Pave Low crews take a final flight across England before unit, copters inactivate
September 19, 2007
RAF MILDENHALL — It was sort of a tourist helicopter ride, the type that hovers above popular attractions giving sightseers a bird’s-eye view.
Except this four-hour flight on Thursday came with bursts of gunfire.
To make it clear, the gunners were not shooting at tourist sites. That happened much later at a firing range in the North Sea.
But before reaching the range, a formation of five MH-53M Pave Low helicopters and their crews from the 21st Special Operations Squadron did some sightseeing — a perfect way to bid farewell to the aging helicopter and unit that will officially inactivate on Oct. 9.
The squadron’s fleet of Pave Lows, built for low-level, undetected flights into enemy territory, is scheduled to be transported to a disposal yard in Arizona by the end of the year. But before they are retired, the crew took them out on one final trip.
After taking off from RAF Mildenhall, the formation skimmed across the English countryside — at a height of only a couple hundred feet — passing airfields and farms with startled livestock. Then, the helicopters gained elevation to cross over the tranquil American Military Cemetery near Madingley and the outskirts of Cambridge before closing in on Duxford Airfield.
Then they picked up the River Thames and followed it all the way into central London. Photo opportunities for those riding in the copters and on the ground were aplenty as the formation made two sweeps over Tower Bridge.
Perhaps one of the highlights of the flight was when the helicopters descended over the English Channel and rode parallel to the cliffs of Dover. The rocky sea cliffs gave off a bright white glow against the channel’s azure water, making this part of the flight even more special.
An MC-130P Combat Shadow, assigned to the 67th Special Operations Squadron, then arrived to refuel the helicopters. The aircraft had a couple of refueling nozzles hanging from its rear, which made it possible to pump fuel to two Pave Lows at once.
Once filled up, the helicopters headed to the firing range in the North Sea.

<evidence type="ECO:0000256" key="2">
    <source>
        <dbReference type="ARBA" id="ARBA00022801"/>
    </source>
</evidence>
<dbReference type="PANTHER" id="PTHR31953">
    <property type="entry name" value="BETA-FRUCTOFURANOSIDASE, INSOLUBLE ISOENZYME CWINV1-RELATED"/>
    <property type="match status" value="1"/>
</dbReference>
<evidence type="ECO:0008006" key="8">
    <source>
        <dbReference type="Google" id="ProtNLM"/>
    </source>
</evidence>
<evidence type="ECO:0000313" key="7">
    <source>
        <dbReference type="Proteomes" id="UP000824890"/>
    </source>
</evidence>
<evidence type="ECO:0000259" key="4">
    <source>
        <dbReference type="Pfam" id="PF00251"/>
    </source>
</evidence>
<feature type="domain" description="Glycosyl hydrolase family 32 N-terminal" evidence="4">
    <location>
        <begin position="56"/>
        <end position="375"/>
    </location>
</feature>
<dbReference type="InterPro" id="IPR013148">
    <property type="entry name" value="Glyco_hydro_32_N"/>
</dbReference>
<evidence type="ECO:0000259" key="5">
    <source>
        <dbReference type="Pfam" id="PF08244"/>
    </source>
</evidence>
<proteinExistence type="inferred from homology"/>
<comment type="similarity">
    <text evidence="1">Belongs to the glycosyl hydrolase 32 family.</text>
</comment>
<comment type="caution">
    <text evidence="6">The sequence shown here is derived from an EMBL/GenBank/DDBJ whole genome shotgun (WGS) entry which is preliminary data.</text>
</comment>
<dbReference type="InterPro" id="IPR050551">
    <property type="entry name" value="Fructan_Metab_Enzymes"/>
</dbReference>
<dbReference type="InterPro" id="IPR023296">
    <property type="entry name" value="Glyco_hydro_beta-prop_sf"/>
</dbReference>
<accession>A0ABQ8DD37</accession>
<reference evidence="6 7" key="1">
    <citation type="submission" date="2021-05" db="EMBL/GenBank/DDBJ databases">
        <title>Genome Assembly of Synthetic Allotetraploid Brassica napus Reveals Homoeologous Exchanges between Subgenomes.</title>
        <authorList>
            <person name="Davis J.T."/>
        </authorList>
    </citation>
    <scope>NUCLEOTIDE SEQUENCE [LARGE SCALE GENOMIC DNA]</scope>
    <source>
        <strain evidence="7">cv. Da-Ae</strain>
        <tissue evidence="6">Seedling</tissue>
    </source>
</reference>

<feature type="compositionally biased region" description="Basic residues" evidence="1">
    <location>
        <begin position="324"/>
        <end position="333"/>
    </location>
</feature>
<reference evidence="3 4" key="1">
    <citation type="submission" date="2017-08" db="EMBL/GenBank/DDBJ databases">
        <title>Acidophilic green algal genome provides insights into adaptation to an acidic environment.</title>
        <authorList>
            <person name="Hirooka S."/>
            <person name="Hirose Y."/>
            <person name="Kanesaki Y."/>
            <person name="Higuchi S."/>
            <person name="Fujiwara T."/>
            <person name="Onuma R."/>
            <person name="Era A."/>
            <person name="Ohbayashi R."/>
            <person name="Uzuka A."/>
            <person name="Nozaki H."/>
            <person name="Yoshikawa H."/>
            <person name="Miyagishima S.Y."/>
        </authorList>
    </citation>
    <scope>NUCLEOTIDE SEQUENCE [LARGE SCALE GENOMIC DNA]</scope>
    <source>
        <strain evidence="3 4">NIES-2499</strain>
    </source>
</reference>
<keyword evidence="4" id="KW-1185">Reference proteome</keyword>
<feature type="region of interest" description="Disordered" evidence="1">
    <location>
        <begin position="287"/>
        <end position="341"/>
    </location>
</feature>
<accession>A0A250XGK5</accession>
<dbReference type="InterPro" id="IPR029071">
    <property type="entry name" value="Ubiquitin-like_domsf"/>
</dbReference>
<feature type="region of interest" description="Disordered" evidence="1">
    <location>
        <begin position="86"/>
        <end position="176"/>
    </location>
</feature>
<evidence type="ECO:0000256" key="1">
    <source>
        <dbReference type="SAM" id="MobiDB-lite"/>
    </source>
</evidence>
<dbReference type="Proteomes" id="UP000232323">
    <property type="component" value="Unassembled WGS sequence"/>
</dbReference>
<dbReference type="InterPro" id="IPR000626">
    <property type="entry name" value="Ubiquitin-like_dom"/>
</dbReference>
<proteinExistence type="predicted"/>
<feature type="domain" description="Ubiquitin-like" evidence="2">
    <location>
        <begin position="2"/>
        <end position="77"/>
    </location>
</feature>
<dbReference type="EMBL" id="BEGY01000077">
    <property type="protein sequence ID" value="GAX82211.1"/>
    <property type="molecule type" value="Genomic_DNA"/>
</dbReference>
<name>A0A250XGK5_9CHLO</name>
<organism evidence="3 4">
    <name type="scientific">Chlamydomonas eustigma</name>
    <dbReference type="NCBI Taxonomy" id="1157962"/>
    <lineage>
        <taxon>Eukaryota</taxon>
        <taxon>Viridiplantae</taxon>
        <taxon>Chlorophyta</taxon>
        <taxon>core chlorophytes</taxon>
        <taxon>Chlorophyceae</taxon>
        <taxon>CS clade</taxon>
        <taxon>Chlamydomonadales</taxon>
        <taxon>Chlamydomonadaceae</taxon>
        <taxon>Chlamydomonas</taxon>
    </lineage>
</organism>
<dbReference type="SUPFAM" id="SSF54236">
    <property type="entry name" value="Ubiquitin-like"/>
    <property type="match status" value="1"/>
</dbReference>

In the lead helicopter, Staff Sgt. Jordan Ziroli, a Pave Low aerial gunner, loaded rounds into a .50 caliber machine gun planted on the rear ramp and lit up a smoke signal floating out in the sea.
At the same time, a pair of 7.62 mm mini guns attached to the sides of the Pave Low unloaded fire at similar targets in rapid succession, causing white-water explosions as the bullets peppered the water.
“It was recreational fun today. We went out there and had a good time,” Ziroli said after the flight.
Ziroli is sentimental about the Pave Lows, which he has been working with for four years.
Still after four years, it’s kind of sad. These aircraft have been around for a while. It really is the end of a [era],” he said.
One of his most memorable times with the Pave Lows was in Iraq. He was in another five-ship formation, but unlike Thursday’s, the flight was in hostile terrain over Baghdad at night, he said.
Capt. Matt Richter has been flying Pave Lows for about five years and said it is bittersweet to see the helicopter go.
“We all love to fly it. We’ve done a lot of missions for [the war on terrorism]. It’s very satisfying work and we’re proud to do it, but there’s other things out there for us,” Richter said.
An Air Force spokesman said earlier this year that the chopper is being deactivated throughout the Air Force special operations force and is slated to be replaced by the CV-22 Osprey vertical-lift, fixed- wing aircraft in the next few years.
He said that the age of the Pave Low — built for 5,000 hours, with most surpassing 10,000 and pushing 15,000 hours — led to the decision to deactivate it.
Senior Airman Patrick Soles, a Pave Low crew chief, is sad to see the copters go. He and fellow maintainers have put many hours into keeping them up and running.
“I’m going to miss it. I went through tech school in 2000 for it,” he said about the helicopter.
When the squadron inactivates in October, it will go into a holding status until the Special Operations Command stands it up again, possibly for the Osprey, squadron commander Lt. Col. Kirk Smith said.
“At some point, the 21st might be reactivated as a V-22 squadron,” he said. “For now, it will just go into holding status until they need it.”